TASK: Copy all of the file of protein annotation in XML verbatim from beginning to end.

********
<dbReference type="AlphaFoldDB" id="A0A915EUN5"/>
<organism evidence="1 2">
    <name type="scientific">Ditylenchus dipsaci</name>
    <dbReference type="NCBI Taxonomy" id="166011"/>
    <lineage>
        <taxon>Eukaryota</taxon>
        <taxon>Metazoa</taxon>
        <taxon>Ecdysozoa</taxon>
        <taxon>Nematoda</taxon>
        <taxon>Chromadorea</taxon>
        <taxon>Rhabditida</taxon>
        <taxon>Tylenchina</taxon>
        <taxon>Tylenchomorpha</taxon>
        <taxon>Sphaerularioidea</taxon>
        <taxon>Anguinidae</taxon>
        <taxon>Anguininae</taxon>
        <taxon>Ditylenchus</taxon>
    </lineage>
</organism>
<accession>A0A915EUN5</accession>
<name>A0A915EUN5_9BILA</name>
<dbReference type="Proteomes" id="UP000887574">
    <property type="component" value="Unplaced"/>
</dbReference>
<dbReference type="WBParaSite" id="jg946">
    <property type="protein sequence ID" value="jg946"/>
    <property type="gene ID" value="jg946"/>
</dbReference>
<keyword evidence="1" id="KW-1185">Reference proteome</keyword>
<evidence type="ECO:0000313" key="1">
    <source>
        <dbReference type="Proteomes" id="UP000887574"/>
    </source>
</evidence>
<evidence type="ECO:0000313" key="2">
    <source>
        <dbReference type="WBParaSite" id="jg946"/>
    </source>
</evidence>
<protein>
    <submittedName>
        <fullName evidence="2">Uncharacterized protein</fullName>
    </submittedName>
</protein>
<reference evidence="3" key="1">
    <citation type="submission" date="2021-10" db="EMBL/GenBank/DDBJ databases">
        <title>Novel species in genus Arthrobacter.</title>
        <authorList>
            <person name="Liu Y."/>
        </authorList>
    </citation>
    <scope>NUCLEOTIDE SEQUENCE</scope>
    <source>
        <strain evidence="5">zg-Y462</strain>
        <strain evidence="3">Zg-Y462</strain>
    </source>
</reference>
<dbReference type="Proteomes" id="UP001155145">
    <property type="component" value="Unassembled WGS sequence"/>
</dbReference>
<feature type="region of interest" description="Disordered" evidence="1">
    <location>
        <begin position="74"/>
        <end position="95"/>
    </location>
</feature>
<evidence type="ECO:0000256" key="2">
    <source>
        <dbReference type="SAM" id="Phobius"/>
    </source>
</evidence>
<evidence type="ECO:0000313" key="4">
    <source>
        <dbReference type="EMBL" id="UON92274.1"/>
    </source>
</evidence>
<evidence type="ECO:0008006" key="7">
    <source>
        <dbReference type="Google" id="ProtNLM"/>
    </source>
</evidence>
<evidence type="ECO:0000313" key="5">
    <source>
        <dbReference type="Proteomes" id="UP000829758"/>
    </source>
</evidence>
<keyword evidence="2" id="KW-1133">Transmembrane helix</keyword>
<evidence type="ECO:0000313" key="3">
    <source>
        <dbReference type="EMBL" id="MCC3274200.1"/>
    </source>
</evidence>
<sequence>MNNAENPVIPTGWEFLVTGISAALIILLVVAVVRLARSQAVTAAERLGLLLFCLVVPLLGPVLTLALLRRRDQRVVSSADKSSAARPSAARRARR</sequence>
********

<dbReference type="AlphaFoldDB" id="A0A915EUN5"/>
<organism evidence="1 2">
    <name type="scientific">Ditylenchus dipsaci</name>
    <dbReference type="NCBI Taxonomy" id="166011"/>
    <lineage>
        <taxon>Eukaryota</taxon>
        <taxon>Metazoa</taxon>
        <taxon>Ecdysozoa</taxon>
        <taxon>Nematoda</taxon>
        <taxon>Chromadorea</taxon>
        <taxon>Rhabditida</taxon>
        <taxon>Tylenchina</taxon>
        <taxon>Tylenchomorpha</taxon>
        <taxon>Sphaerularioidea</taxon>
        <taxon>Anguinidae</taxon>
        <taxon>Anguininae</taxon>
        <taxon>Ditylenchus</taxon>
    </lineage>
</organism>
<accession>A0A915EUN5</accession>
<name>A0A915EUN5_9BILA</name>
<dbReference type="Proteomes" id="UP000887574">
    <property type="component" value="Unplaced"/>
</dbReference>
<dbReference type="WBParaSite" id="jg946">
    <property type="protein sequence ID" value="jg946"/>
    <property type="gene ID" value="jg946"/>
</dbReference>
<keyword evidence="1" id="KW-1185">Reference proteome</keyword>
<evidence type="ECO:0000313" key="1">
    <source>
        <dbReference type="Proteomes" id="UP000887574"/>
    </source>
</evidence>
<evidence type="ECO:0000313" key="2">
    <source>
        <dbReference type="WBParaSite" id="jg946"/>
    </source>
</evidence>
<protein>
    <submittedName>
        <fullName evidence="2">Uncharacterized protein</fullName>
    </submittedName>
</protein>
<reference evidence="3" key="1">
    <citation type="submission" date="2021-10" db="EMBL/GenBank/DDBJ databases">
        <title>Novel species in genus Arthrobacter.</title>
        <authorList>
            <person name="Liu Y."/>
        </authorList>
    </citation>
    <scope>NUCLEOTIDE SEQUENCE</scope>
    <source>
        <strain evidence="5">zg-Y462</strain>
        <strain evidence="3">Zg-Y462</strain>
    </source>
</reference>
<dbReference type="Proteomes" id="UP001155145">
    <property type="component" value="Unassembled WGS sequence"/>
</dbReference>
<feature type="region of interest" description="Disordered" evidence="1">
    <location>
        <begin position="74"/>
        <end position="95"/>
    </location>
</feature>
<evidence type="ECO:0000256" key="2">
    <source>
        <dbReference type="SAM" id="Phobius"/>
    </source>
</evidence>
<evidence type="ECO:0000313" key="4">
    <source>
        <dbReference type="EMBL" id="UON92274.1"/>
    </source>
</evidence>
<evidence type="ECO:0008006" key="7">
    <source>
        <dbReference type="Google" id="ProtNLM"/>
    </source>
</evidence>
<evidence type="ECO:0000313" key="5">
    <source>
        <dbReference type="Proteomes" id="UP000829758"/>
    </source>
</evidence>
<keyword evidence="2" id="KW-1133">Transmembrane helix</keyword>
<evidence type="ECO:0000313" key="3">
    <source>
        <dbReference type="EMBL" id="MCC3274200.1"/>
    </source>
</evidence>
<sequence>MNNAENPVIPTGWEFLVTGISAALIILLVVAVVRLARSQAVTAAERLGLLLFCLVVPLLGPVLTLALLRRRDQRVVSSADKSSAARPSAARRARR</sequence>